Process: My pyramid and the process around it encourages teams to focus on one or a small number of unanswered questions and find the cheapest reliable method to generate an answer to increase confidence. It also — most importantly — normalises asking questions.

Increasing confidence will usually follow the same loop — recognise a question you can’t answer, create or locate data or possible answers, experiment by testing these against the hypothesis, and then extend the consequences of what you’ve learned to the next biggest context — giving you the ability to re(frame) or update your mental model to exploit a big opportunity or address a more significant problem. Begin again. Directing discovery now becomes about identifying the most important assumptions and questions. As a rule of thumb, the most important questions are usually sense-making questions, and we use “difference making” to generate answers where the data doesn’t already exist. We can prioritise questions by working through processes like the “five whys” to identify dependencies and pursue multiple “cheap” methods for generating answers to make progress.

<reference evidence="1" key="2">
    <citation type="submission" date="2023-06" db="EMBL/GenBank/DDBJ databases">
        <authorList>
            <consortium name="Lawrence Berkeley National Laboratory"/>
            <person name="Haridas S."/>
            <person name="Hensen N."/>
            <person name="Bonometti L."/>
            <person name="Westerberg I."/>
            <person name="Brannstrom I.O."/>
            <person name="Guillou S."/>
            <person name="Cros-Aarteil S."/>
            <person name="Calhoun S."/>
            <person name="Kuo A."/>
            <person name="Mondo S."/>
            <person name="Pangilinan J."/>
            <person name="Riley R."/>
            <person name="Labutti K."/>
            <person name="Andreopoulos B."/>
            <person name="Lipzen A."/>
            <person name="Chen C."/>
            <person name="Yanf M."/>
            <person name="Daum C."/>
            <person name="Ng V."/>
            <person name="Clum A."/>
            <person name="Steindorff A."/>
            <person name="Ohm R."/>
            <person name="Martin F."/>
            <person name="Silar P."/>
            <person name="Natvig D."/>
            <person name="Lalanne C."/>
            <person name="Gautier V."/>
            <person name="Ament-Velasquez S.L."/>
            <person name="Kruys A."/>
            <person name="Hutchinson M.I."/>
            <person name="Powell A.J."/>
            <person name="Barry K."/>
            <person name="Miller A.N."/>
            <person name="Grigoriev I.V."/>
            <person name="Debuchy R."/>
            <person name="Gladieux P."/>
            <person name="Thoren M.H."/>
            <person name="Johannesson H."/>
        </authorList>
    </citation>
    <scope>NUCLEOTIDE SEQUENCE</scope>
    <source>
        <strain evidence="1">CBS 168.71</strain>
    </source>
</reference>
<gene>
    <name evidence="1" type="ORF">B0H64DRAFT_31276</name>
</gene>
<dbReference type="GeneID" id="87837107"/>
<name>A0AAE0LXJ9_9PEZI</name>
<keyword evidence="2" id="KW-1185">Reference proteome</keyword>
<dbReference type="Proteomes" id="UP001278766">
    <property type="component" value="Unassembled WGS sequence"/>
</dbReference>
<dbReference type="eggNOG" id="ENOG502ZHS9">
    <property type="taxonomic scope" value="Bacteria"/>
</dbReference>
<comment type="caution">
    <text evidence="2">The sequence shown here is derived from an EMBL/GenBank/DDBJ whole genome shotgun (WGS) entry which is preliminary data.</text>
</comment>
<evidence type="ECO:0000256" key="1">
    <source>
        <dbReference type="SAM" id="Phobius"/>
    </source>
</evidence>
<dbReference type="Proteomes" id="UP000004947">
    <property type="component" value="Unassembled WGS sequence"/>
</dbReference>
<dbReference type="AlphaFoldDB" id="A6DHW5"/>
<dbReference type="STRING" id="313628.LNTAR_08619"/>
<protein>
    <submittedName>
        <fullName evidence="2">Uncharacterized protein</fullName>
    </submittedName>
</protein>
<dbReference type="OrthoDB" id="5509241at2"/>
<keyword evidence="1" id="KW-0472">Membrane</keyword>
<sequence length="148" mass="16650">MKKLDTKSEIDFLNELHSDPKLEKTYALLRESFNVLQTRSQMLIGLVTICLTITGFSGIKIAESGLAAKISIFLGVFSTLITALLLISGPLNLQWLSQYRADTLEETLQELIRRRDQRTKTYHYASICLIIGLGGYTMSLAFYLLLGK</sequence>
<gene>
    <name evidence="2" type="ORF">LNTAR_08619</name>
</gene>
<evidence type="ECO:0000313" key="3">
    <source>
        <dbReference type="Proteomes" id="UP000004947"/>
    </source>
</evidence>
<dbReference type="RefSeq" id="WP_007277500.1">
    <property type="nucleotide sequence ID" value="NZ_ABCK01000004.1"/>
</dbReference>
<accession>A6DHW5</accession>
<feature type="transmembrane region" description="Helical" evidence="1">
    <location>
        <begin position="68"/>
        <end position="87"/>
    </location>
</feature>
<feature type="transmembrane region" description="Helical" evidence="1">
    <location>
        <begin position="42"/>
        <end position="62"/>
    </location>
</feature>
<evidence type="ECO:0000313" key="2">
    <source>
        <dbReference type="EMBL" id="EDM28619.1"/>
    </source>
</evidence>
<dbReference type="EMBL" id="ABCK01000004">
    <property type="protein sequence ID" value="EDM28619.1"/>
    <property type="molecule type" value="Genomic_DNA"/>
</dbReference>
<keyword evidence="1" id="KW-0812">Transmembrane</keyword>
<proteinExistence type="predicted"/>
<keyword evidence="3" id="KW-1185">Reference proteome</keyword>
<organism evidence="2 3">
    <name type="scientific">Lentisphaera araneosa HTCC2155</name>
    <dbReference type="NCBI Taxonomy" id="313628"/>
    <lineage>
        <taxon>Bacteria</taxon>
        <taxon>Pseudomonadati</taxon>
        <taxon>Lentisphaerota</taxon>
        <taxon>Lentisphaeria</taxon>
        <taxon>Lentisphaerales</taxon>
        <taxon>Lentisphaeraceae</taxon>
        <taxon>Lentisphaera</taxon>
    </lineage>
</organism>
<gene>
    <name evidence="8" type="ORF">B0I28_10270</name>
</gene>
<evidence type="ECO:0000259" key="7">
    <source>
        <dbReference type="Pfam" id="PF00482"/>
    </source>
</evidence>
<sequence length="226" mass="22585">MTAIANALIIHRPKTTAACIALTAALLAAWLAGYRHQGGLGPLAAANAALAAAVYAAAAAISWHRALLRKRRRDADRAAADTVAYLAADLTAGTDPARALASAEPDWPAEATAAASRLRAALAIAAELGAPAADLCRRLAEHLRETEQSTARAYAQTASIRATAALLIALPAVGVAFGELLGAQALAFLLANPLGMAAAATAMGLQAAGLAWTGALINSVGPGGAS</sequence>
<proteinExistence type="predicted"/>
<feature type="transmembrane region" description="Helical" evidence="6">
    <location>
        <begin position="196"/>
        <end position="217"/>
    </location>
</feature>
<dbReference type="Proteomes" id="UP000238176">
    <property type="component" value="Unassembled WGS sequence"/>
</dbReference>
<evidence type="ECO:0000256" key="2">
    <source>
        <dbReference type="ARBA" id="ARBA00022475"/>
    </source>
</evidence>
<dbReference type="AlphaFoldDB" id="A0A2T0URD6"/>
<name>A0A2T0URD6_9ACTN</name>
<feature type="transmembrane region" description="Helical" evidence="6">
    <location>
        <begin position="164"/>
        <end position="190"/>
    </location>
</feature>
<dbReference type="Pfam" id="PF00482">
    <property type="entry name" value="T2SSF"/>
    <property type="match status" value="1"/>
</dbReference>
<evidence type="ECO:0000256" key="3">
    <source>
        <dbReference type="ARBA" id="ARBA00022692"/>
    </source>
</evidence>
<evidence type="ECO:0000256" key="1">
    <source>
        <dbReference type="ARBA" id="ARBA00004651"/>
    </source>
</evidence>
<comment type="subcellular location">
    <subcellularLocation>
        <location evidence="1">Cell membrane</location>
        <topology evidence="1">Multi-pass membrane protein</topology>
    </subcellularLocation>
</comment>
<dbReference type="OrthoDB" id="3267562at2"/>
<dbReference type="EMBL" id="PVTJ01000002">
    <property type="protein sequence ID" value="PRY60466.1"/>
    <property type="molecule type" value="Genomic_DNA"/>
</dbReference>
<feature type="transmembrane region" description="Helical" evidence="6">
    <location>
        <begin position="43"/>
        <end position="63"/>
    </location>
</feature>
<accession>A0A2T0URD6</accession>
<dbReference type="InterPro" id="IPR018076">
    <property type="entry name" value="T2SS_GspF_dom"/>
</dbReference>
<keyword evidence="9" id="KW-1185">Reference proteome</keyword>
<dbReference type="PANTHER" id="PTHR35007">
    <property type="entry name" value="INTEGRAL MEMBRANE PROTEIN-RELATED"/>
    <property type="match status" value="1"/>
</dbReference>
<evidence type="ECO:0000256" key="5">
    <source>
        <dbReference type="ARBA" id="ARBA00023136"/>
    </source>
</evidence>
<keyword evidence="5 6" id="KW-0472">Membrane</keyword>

Progress: Thinking of discovery as the identification, prioritisation and answering of questions creates the same sort of feeling of inevitability that we see in a good flywheel –one activity feeds the next and increases momentum. If our goal through discovery is to increase our confidence, then unanswered questions are friction in the system. When a team is struggling to know what to do next, the answer is: audit assumptions and unanswered questions and then set about answering them. Getting an answer will usually mean stepping through the loop to answer the question in front of you…

For each of the “activities” on the discovery pyramid you can ask questions:

  • Are we clear on the objective — not just the objectives of the discovery process, but also the objective(s) of the organisation. Do we know why we are doing this and how we will measure success?
  • Have we consulted the most useful data?
  • Do we need to generate more data through formative research?
  • Have we had enough ideas?
  • Have we iterated on those ideas enough?